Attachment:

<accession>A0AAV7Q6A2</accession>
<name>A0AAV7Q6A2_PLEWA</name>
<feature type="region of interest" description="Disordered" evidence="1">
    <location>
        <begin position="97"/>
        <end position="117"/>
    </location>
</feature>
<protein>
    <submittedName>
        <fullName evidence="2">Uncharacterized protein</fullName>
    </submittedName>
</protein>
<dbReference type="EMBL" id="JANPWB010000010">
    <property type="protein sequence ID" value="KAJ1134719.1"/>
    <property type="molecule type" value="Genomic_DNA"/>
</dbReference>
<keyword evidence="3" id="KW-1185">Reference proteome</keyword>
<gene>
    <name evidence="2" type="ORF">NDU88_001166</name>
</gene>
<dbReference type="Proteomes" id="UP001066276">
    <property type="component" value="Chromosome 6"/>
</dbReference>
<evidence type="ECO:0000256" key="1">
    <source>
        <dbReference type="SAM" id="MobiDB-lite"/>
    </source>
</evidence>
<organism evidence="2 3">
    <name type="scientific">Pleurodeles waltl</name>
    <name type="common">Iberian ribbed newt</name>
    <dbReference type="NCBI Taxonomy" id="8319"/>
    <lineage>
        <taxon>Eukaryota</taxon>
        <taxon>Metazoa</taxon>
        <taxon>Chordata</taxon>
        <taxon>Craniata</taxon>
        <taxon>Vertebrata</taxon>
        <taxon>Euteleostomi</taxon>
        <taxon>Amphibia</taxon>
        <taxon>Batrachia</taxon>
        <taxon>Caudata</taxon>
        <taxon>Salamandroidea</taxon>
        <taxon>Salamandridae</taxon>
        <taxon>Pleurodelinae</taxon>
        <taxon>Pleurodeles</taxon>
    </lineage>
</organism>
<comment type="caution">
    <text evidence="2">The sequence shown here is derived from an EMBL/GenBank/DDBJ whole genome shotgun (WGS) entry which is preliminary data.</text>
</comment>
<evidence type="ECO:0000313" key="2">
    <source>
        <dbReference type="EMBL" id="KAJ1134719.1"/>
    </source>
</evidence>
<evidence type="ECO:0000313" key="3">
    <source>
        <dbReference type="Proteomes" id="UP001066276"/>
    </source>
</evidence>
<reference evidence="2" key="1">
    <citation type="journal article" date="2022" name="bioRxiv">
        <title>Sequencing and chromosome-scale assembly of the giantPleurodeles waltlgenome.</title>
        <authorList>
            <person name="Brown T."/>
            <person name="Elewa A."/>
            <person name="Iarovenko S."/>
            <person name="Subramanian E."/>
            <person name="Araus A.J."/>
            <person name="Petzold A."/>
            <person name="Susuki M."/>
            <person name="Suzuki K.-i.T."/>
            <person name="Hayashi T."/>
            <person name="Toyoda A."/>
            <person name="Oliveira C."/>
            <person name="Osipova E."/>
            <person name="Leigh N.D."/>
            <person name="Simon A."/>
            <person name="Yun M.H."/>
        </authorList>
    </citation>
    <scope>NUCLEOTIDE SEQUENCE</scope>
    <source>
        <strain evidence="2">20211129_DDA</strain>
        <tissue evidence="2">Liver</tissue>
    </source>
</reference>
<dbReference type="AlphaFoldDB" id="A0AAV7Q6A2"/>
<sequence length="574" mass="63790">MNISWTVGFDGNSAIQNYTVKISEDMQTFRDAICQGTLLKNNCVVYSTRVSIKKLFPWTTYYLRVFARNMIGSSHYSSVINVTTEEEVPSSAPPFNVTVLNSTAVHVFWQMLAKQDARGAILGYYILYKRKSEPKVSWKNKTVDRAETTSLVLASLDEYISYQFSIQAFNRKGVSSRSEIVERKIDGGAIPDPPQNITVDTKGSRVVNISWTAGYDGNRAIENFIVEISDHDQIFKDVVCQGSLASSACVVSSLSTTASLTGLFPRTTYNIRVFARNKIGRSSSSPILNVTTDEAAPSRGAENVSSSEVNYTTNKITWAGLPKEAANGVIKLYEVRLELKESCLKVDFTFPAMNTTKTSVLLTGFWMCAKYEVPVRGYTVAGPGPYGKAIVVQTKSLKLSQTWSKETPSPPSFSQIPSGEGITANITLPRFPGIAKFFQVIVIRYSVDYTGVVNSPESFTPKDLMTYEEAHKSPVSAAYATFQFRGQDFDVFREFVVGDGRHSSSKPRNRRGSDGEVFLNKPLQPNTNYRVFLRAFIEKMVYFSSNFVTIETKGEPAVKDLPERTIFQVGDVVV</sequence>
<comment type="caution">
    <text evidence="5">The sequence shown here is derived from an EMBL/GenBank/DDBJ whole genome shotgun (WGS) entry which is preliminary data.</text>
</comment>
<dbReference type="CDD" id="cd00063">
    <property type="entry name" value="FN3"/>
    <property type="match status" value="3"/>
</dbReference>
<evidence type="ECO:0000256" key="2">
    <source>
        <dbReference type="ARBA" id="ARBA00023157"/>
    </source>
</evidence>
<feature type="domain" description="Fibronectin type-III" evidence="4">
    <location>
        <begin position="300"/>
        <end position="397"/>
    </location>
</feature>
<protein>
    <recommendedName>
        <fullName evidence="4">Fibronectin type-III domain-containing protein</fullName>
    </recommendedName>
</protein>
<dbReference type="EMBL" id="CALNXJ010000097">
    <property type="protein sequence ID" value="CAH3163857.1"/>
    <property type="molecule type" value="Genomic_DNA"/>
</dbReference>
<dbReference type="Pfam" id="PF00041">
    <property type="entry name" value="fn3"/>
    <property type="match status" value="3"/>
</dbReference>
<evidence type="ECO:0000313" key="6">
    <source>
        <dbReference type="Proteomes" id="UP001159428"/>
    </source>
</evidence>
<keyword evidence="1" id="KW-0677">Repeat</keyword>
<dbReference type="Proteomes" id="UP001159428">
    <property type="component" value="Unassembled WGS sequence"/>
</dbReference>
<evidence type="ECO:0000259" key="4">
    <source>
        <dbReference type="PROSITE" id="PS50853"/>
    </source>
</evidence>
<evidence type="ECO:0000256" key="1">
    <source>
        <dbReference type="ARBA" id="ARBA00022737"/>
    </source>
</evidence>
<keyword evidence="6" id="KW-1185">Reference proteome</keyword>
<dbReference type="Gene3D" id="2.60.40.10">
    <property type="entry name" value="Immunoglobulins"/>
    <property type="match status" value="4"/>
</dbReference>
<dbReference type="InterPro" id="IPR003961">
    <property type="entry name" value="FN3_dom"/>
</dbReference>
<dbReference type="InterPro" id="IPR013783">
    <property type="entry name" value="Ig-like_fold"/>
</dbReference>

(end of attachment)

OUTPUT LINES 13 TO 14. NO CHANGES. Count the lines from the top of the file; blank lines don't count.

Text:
</protein>
<dbReference type="EMBL" id="JANPWB010000010">